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  • FIRST POST
    • AdventureRocks
    • By AdventureRocks 14th Oct 16, 1:37 PM
    • 115Posts
    • 10Thanks
    AdventureRocks
    First Car Buying Private How to Test Drive no insurance?
    • #1
    • 14th Oct 16, 1:37 PM
    First Car Buying Private How to Test Drive no insurance? 14th Oct 16 at 1:37 PM
    Hello,

    So i am going to test drive a car being sold private tomorrow.

    This is my first car so i currently have no insurance so am not insured to drive any other vehicles for a fact .

    The person selling said i would be covered on their insurance, although i am really not convinced.

    If i buy the annual insurance for the car now , can i just cancel it if the car turns out to be a dud ? Or is there a better way?
Page 1
    • Tilt
    • By Tilt 14th Oct 16, 1:43 PM
    • 3,369 Posts
    • 1,579 Thanks
    Tilt
    • #2
    • 14th Oct 16, 1:43 PM
    • #2
    • 14th Oct 16, 1:43 PM
    You can buy temporary cover

    http://insure4aday.co.uk/?gclid=CN6L3bqo2s8CFUQW0woduRIHeA

    Additionally the RK must have a live insurance policy covering the car itself. But I think that is their responsibility. Make sure you carry the temporary cover note bearing the car's details with you.
    PLEASE NOTE
    My advice should be used as guidance only. You should always obtain face to face professional advice before taking any action.
    • neilmcl
    • By neilmcl 14th Oct 16, 1:54 PM
    • 8,585 Posts
    • 5,609 Thanks
    neilmcl
    • #3
    • 14th Oct 16, 1:54 PM
    • #3
    • 14th Oct 16, 1:54 PM
    Hello,

    So i am going to test drive a car being sold private tomorrow.

    This is my first car so i currently have no insurance so am not insured to drive any other vehicles for a fact .

    The person selling said i would be covered on their insurance, although i am really not convinced.

    If i buy the annual insurance for the car now , can i just cancel it if the car turns out to be a dud ? Or is there a better way?
    Originally posted by AdventureRocks
    If the seller is saying your covered on their insurance then they'll only have themselves to blame if you're not.

    Your 4 options.

    1, Accept what the seller says and take a risk
    2, Ask for proof of insurance from the seller
    3, Take out a days insurance cover
    4, Get someone who does have insurance to drive for you.

    I remember the last car I sold privately the buyer was happy for me to drive the car for the test drive.

    Have you been driving long?
    • Rolandtheroadie
    • By Rolandtheroadie 14th Oct 16, 2:09 PM
    • 4,619 Posts
    • 3,618 Thanks
    Rolandtheroadie
    • #4
    • 14th Oct 16, 2:09 PM
    • #4
    • 14th Oct 16, 2:09 PM
    You can buy temporary cover

    http://insure4aday.co.uk/?gclid=CN6L3bqo2s8CFUQW0woduRIHeA

    Additionally the RK must have a live insurance policy covering the car itself. But I think that is their responsibility. Make sure you carry the temporary cover note bearing the car's details with you.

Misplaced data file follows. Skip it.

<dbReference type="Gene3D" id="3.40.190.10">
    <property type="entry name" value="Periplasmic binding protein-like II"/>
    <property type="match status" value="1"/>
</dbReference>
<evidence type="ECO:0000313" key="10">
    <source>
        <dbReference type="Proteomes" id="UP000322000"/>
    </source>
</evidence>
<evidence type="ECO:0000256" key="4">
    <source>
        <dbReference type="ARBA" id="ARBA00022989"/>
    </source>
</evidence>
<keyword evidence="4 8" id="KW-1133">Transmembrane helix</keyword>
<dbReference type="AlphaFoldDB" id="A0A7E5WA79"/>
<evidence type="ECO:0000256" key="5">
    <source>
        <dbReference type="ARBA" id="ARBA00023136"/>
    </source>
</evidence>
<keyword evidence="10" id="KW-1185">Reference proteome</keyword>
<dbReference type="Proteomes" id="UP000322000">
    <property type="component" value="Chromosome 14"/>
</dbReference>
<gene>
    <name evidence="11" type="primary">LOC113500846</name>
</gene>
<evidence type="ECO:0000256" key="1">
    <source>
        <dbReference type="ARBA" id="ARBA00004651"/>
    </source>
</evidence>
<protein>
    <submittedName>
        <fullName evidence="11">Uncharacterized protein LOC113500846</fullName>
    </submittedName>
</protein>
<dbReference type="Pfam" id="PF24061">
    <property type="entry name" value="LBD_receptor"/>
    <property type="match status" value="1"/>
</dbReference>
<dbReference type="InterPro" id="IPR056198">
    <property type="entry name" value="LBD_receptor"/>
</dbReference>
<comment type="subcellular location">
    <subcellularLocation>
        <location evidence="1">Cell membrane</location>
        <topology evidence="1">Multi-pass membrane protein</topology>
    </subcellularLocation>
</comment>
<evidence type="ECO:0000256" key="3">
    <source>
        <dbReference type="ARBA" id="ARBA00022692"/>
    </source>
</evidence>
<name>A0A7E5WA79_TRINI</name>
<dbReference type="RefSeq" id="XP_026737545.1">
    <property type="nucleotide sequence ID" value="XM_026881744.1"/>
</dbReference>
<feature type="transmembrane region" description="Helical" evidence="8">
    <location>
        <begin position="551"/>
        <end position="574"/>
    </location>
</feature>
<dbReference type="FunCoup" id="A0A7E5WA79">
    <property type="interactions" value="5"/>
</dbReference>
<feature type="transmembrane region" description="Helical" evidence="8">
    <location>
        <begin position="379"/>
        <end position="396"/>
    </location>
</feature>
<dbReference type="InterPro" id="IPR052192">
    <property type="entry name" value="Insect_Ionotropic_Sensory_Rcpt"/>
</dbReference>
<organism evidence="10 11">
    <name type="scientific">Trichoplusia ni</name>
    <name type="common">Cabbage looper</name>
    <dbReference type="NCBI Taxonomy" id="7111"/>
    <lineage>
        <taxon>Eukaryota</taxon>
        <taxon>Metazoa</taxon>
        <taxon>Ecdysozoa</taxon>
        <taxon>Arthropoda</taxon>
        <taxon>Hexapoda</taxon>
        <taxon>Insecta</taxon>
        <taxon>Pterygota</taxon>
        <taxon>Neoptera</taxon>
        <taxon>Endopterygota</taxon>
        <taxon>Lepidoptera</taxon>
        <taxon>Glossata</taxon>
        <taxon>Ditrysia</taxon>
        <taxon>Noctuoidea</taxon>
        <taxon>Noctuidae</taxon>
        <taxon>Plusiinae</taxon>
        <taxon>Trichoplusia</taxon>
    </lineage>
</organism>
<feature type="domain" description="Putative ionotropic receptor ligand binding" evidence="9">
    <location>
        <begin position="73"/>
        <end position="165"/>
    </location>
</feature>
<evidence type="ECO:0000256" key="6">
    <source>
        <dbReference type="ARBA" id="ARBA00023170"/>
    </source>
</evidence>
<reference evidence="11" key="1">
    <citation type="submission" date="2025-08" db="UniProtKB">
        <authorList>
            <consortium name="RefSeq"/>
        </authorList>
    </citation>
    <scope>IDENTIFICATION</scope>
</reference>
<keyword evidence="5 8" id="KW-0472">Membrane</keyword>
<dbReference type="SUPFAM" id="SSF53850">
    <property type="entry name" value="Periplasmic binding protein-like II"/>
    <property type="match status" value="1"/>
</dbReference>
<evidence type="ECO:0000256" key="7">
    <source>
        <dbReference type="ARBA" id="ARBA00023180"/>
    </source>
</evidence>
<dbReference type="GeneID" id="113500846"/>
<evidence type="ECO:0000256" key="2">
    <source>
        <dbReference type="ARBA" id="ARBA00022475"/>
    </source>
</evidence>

Originally posted by Tilt
    Why would the registered keeper also need a policy if you're taking out day insurance?

    I've bought uninsured vehicles a few times and only had day insurance to test drive them and drive them home again.
    • AdventureRocks
    • By AdventureRocks 14th Oct 16, 2:09 PM
    • 115 Posts
    • 10 Thanks
    AdventureRocks
    • #5
    • 14th Oct 16, 2:09 PM
    • #5
    • 14th Oct 16, 2:09 PM
    If the seller is saying your covered on their insurance then they'll only have themselves to blame if you're not.

    Your 4 options.

    1, Accept what the seller says and take a risk
    2, Ask for proof of insurance from the seller
    3, Take out a days insurance cover
    4, Get someone who does have insurance to drive for you.

    I remember the last car I sold privately the buyer was happy for me to drive the car for the test drive.

    Have you been driving long?
    Originally posted by neilmcl
    What would happen if i crashed and it turned out they did not have insurance?

    I have had a licence for 6 years but only just getting a car

    On option 4 would it be the person insured not the car ?
    • shaun from Africa
    • By shaun from Africa 14th Oct 16, 2:16 PM
    • 8,699 Posts
    • 9,759 Thanks
    shaun from Africa
    • #6
    • 14th Oct 16, 2:16 PM
    • #6
    • 14th Oct 16, 2:16 PM
    What would happen if i crashed and it turned out they did not have insurance?
    Originally posted by AdventureRocks
    You would get 6 points on your licence and a £300 fine and the owner of the vehicle could get the same for permitting you to drive with no insurance.
    • AdventureRocks
    • By AdventureRocks 14th Oct 16, 2:34 PM
    • 115 Posts
    • 10 Thanks
    AdventureRocks
    • #7
    • 14th Oct 16, 2:34 PM
    • #7
    • 14th Oct 16, 2:34 PM
    You would get 6 points on your licence and a £300 fine and the owner of the vehicle could get the same for permitting you to drive with no insurance.
    Originally posted by shaun from Africa
    £25 day insurance it is then!

    I will go have a look at the car first and if initial inspections look okay i will stand there and take out the policy on my phone
    • Car 54
    • By Car 54 14th Oct 16, 3:19 PM
    • 1,403 Posts
    • 869 Thanks
    Car 54
    • #8
    • 14th Oct 16, 3:19 PM
    • #8
    • 14th Oct 16, 3:19 PM
    If the seller is saying your covered on their insurance then they'll only have themselves to blame if you're not.
    Originally posted by neilmcl
    It doesn't matter who the seller blames, the police and courts will blame both of you!

    6 points minimum, plus fine.
    • Tilt
    • By Tilt 14th Oct 16, 3:46 PM
    • 3,369 Posts
    • 1,579 Thanks
    Tilt
    • #9
    • 14th Oct 16, 3:46 PM
    • #9
    • 14th Oct 16, 3:46 PM
    Why would the registered keeper also need a policy if you're taking out day insurance?

    I've bought uninsured vehicles a few times and only had day insurance to test drive them and drive them home again.
    Originally posted by Rolandtheroadie